AUSTIN (KXAN) — State Rep. Shawn Thierry, D-Houston, told lawmakers the state can’t wait any longer for updated data on moms dying and those barely surviving childbirth.
“Even today as legislators, we cannot readily put our hands on any information regarding the number of women that may have died or nearly died in 2020, 2019, 2018, 2017, 2016, 2015, 2014, because the data backlog for maternal health is so severe,” Thierry said during testimony.
She told members of the Public Health Committee the state’s data is nearly a decade old.
House Bill 136 would change that and create the development of a work group to establish the first statewide, online maternal mortality and morbidity data registry.
The work group would have members including physicians, an epidemiologist and a number of others with experience in maternal health.
The web portal would collect and store data from hospitals and other health care providers across the state on deaths during or within one year of delivery and near deaths. It would also include details on high-risk conditions and complications.
‘The time is now’
“Eliminating the maternal data backlog will help guide our state’s efforts to implement strategies and best practices to reduce our maternal mortality and morbidity rates,” Theirry said. “The time is now.”
She explained the bill would not require any extra funding beyond what the state has already set aside for maternal health.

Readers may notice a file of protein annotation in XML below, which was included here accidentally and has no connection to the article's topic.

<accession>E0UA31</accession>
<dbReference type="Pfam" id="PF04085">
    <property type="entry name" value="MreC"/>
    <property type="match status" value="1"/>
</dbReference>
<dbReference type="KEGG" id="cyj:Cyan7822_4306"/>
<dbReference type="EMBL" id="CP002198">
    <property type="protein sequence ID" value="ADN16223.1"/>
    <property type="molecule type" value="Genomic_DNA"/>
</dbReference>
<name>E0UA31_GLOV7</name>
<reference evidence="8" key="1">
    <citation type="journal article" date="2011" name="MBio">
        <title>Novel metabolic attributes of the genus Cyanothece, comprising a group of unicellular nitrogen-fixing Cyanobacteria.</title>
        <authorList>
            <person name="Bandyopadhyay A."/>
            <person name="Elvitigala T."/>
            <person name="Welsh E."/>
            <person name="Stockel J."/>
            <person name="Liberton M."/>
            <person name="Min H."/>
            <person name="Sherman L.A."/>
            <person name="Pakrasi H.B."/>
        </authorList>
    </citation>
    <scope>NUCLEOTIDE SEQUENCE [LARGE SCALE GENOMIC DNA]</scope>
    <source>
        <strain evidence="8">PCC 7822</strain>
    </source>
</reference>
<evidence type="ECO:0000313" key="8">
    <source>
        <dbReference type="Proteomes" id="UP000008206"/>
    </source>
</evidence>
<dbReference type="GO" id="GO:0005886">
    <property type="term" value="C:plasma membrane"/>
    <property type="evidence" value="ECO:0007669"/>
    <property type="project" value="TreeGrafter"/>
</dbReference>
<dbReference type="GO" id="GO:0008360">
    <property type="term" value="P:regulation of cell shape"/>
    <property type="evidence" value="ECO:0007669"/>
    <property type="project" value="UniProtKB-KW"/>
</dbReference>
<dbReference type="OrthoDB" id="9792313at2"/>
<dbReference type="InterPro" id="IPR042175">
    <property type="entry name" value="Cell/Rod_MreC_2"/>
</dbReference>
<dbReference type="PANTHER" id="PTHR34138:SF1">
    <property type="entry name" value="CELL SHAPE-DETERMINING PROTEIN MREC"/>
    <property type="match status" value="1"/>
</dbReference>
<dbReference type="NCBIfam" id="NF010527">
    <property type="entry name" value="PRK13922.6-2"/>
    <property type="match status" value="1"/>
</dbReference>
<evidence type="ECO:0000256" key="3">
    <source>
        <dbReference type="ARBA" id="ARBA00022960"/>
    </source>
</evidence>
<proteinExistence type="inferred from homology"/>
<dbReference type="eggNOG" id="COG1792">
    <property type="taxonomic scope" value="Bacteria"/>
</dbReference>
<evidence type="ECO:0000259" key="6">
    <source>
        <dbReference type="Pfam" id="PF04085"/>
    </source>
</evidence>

The lag in data is a problem that KXAN’s “Mothers Erased” investigation highlighted in 2019.
“There is a saying I think in science and medicine, and that is that our conclusions are only as good as our data is reliable or in this case, recent,” said State Rep. Tom Oliverson, R- Houston, who is a joint author on the bill.
Theirry has also worked closely with the Texas Hospital Association over the last several years on the bill.
Last session, the bill cleared the same committee but never made it to the full chamber.
“While Texas has made strides to reducing maternal mortality and morbidity, there’s still work to do, and HB 136 is an important step in the right direction,” explained Steve Wohleb, general counsel of the Texas Hospital Association, testifying in support of the bill.
The committee will now need to vote on the bill. If it passes, it’ll head to members of the Texas House.
“This is an issue that effects women from every background, of every race, of every ethnicity, so we certainly want to get on top of this now in 2021 to eliminate this maternal data backlog,” said Thierry.